Back when we did our Class of 1986 series years ago, one of the films that I decided to champion was The Wraith from writer/director Mike Marvin, which I hadn’t really seen discussed a whole lot amongst genre fans. Hopefully, that will now change with the brand new Vestron Blu-ray that came out last week, because if there’s any justice in this world, this horror/action hybrid will finally end up on more folks’ radars with this new release. It may not be the most original genre movie to come out of the ‘80s, but considering its stellar cast, incredible soundtrack, and a handful of mind-blowingly great driving sequences, The Wraith is very much a movie that should earn a rediscovery phase now.
The Wraith tells the story of a teenager named Jamie who is murdered by a street-racing gang, led by the maniacal Packard (Nick Cassavetes). Soon after, newcomer Jake Kesey (Charlie Sheen) as well as a mysterious speed racer in a supernaturally-charged car both arrive in the small town of Brooks, Arizona, causing turmoil amongst Packard and his gang of ne’er do wells. Jake also happens to catch the eye of Keri (Sherilynn Fenn), who was the girlfriend of Jamie, and as their romance blooms, Packard becomes incensed by their connection. Meanwhile, the clandestine racer begins to take down members of the gang leader’s group, culminating in an epic showdown where the stakes couldn’t be higher.
It’s pretty rare to see a supernaturally-infused racing movie these days, or any days really, which is why The Wraith feels like something of a rare gem (I recently pondered how great it would be if the Fast & Furious franchise took that route, and I stand by that). Marvin was undoubtedly inspired by films like Duel and Mad Max, as well as John Carpenter’s early filmography, when writing and directing The Wraith, and I don’t feel like it’s a huge stretch to say that some of the movie’s score from composers Michael Hoenig and J. Peter Robinson definitely feels inspired by a number of Carpenter’s synth scores, too (especially Christine). But for as much as The Wraith wears its influences very lovingly on its sleeve, there’s also something very unique about the story and Marvin’s approach, which is probably why I enjoy it as much as I do.
It’s also worth noting that The Wraith was an independent production, which makes the ambition that you see on the screen here even more impressive, considering everything that the cast and crew were able to pull off here. Sadly, there was a horrific accident that occurred during filming one of The Wraith’s more dangerous driving scenes, which cost camera operator Bruce Ingram his life, and it’s hard not to think about that huge loss of life while watching the movie now.
As far as the cast goes, you can’t get much better than the talent assembled here for The Wraith. There’s Charlie Sheen who was just about to breakthrough with Platoon later that year, the incomparable Sherilyn Fenn, Nick Cassavetes (who would go on to become a hugely successful director in his own right), the endlessly watchable Clint Howard, a wholly committed Randy Quaid as Sheriff Loomis (*cough* Halloween *cough*), and Griffin O’Neal, who also appeared in April Fool’s Day that year, too. And if you need just one more reason to check out The Wraith, it has an absolutely killer soundtrack that features the likes of Ozzy Osbourne, Robert Palmer, Billy Idol, Bonnie Tyler, Mötley Crüe, and more.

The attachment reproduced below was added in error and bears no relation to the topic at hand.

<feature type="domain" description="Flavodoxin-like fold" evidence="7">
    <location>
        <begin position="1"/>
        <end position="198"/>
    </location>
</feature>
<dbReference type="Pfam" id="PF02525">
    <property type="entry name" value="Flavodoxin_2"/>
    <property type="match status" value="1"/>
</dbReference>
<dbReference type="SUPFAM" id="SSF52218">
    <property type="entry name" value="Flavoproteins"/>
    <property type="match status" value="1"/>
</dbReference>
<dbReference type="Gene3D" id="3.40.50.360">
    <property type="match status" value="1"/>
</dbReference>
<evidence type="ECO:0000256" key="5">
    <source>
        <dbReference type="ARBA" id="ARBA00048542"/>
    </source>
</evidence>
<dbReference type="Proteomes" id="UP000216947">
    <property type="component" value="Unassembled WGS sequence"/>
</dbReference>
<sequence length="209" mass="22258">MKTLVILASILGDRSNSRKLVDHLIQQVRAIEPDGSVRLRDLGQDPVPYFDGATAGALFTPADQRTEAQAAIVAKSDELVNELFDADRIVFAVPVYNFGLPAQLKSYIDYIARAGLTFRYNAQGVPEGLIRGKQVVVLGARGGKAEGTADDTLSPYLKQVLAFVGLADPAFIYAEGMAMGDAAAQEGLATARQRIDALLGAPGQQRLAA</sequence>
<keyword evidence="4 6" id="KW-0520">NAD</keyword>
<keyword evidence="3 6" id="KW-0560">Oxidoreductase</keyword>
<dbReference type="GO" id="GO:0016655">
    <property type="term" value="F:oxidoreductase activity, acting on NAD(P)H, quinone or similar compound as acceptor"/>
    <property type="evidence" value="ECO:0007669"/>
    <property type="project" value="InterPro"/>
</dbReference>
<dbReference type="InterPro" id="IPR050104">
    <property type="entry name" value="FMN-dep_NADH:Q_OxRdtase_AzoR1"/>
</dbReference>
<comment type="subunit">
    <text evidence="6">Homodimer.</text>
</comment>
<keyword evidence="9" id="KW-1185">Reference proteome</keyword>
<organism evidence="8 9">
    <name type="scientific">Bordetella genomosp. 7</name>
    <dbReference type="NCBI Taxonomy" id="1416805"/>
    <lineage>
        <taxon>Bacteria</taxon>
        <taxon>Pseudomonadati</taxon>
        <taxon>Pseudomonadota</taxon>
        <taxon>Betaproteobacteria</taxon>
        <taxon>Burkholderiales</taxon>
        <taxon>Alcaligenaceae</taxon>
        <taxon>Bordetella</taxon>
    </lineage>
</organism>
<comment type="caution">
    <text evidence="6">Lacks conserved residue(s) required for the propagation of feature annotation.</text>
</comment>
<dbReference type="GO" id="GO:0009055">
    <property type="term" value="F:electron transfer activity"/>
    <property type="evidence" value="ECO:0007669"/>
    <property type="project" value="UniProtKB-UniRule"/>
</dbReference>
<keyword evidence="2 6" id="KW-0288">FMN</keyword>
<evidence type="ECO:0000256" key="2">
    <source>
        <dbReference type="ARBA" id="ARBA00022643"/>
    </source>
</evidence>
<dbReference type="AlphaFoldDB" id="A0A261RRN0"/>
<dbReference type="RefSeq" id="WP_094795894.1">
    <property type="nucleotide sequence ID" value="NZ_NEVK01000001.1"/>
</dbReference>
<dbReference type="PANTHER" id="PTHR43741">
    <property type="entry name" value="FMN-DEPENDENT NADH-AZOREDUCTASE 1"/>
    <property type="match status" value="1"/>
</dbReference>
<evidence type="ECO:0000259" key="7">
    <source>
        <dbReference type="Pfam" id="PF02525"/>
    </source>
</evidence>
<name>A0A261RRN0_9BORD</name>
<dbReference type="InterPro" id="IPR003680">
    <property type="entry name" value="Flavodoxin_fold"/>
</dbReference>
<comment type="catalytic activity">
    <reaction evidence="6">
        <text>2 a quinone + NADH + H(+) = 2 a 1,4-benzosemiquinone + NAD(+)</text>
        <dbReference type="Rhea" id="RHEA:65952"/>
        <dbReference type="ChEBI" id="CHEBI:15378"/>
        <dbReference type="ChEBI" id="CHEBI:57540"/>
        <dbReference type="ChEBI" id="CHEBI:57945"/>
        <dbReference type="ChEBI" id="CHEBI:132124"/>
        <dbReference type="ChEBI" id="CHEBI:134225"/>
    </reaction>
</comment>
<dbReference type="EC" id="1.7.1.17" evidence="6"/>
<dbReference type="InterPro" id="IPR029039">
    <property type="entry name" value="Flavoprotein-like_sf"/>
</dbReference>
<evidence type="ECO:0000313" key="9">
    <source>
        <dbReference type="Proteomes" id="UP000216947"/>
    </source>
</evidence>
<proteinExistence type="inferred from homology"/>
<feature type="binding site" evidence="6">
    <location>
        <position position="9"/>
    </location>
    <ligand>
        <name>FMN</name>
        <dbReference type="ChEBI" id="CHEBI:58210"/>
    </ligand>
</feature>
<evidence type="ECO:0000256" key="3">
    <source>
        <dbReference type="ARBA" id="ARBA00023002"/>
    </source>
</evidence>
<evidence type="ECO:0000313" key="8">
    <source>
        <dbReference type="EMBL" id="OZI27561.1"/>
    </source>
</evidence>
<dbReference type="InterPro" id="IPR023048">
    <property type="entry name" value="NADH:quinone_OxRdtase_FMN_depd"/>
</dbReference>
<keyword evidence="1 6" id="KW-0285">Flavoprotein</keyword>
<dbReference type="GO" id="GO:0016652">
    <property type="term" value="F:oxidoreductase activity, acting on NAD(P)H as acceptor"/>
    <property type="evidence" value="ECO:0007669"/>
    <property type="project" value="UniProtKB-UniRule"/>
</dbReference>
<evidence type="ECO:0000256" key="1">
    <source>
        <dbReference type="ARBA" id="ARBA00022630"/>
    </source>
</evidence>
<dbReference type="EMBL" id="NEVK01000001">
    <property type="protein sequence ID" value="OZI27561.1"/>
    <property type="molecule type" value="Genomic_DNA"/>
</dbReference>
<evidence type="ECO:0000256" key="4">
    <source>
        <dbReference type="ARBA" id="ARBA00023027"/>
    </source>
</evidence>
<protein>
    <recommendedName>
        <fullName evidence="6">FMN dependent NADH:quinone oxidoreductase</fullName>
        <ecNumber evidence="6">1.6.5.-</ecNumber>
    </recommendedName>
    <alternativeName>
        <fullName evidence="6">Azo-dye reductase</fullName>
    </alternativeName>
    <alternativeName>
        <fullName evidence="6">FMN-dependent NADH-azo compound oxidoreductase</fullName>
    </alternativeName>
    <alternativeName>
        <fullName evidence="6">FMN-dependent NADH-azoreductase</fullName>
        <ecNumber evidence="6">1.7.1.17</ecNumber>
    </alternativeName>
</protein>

As far as this Vestron Video release goes, The Wraith looks amazing here (I’ve only ever seen it on VHS forever ago, and then on a streaming platform, so the quality I’ve seen in previous viewings was definitely subpar compared to how it looks in this Blu). This release also includes several special features too, including a commentary track with Marvin which was both engaging and informative, a couple of featurettes that go into some of the technical aspects of the film, including the making of “The Interceptor,” which was the car driven by the titular spectre, The Wraith’s visual effects and an interview with Clint Howard as well. There’s also a video featuring Chris from Mobile Instinct going into the filming locales from The Wraith, which was fine, but felt a little long considering there’s not much left to explore. As I did a little research, I figured out that most of these special features were included with a DVD release of the film back in 2010, so if you’re a fan in search of new material, this release might not do it for you. But if you’re just wanting to have a great presentation of The Wraith, I’d highly recommend nabbing this release then.
Movie Score: 4/5 , Disc Score: 4/5